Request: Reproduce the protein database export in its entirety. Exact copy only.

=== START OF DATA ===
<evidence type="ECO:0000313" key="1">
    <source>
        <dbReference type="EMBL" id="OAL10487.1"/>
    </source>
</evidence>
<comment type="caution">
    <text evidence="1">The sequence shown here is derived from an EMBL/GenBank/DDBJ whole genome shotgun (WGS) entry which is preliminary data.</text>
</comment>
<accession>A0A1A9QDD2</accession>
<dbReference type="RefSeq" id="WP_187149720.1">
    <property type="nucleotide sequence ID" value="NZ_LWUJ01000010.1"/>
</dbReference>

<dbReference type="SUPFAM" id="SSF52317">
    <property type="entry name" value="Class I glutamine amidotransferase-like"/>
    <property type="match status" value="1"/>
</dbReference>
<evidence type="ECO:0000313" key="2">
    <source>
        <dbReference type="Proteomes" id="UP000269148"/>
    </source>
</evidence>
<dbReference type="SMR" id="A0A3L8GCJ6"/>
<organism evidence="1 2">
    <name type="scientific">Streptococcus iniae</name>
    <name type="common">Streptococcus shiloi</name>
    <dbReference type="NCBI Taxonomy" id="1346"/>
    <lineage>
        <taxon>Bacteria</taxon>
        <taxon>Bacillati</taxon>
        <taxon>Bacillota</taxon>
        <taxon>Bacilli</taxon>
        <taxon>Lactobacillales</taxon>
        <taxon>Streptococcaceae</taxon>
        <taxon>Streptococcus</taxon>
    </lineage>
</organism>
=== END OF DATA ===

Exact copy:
<evidence type="ECO:0000313" key="1">
    <source>
        <dbReference type="EMBL" id="OAL10487.1"/>
    </source>
</evidence>
<comment type="caution">
    <text evidence="1">The sequence shown here is derived from an EMBL/GenBank/DDBJ whole genome shotgun (WGS) entry which is preliminary data.</text>
</comment>
<accession>A0A1A9QDD2</accession>
<dbReference type="RefSeq" id="WP_187149720.1">
    <property type="nucleotide sequence ID" value="NZ_LWUJ01000010.1"/>
</dbReference>

<dbReference type="SUPFAM" id="SSF52317">
    <property type="entry name" value="Class I glutamine amidotransferase-like"/>
    <property type="match status" value="1"/>
</dbReference>
<evidence type="ECO:0000313" key="2">
    <source>
        <dbReference type="Proteomes" id="UP000269148"/>
    </source>
</evidence>
<dbReference type="SMR" id="A0A3L8GCJ6"/>
<organism evidence="1 2">
    <name type="scientific">Streptococcus iniae</name>
    <name type="common">Streptococcus shiloi</name>
    <dbReference type="NCBI Taxonomy" id="1346"/>
    <lineage>
        <taxon>Bacteria</taxon>
        <taxon>Bacillati</taxon>
        <taxon>Bacillota</taxon>
        <taxon>Bacilli</taxon>
        <taxon>Lactobacillales</taxon>
        <taxon>Streptococcaceae</taxon>
        <taxon>Streptococcus</taxon>
    </lineage>
</organism>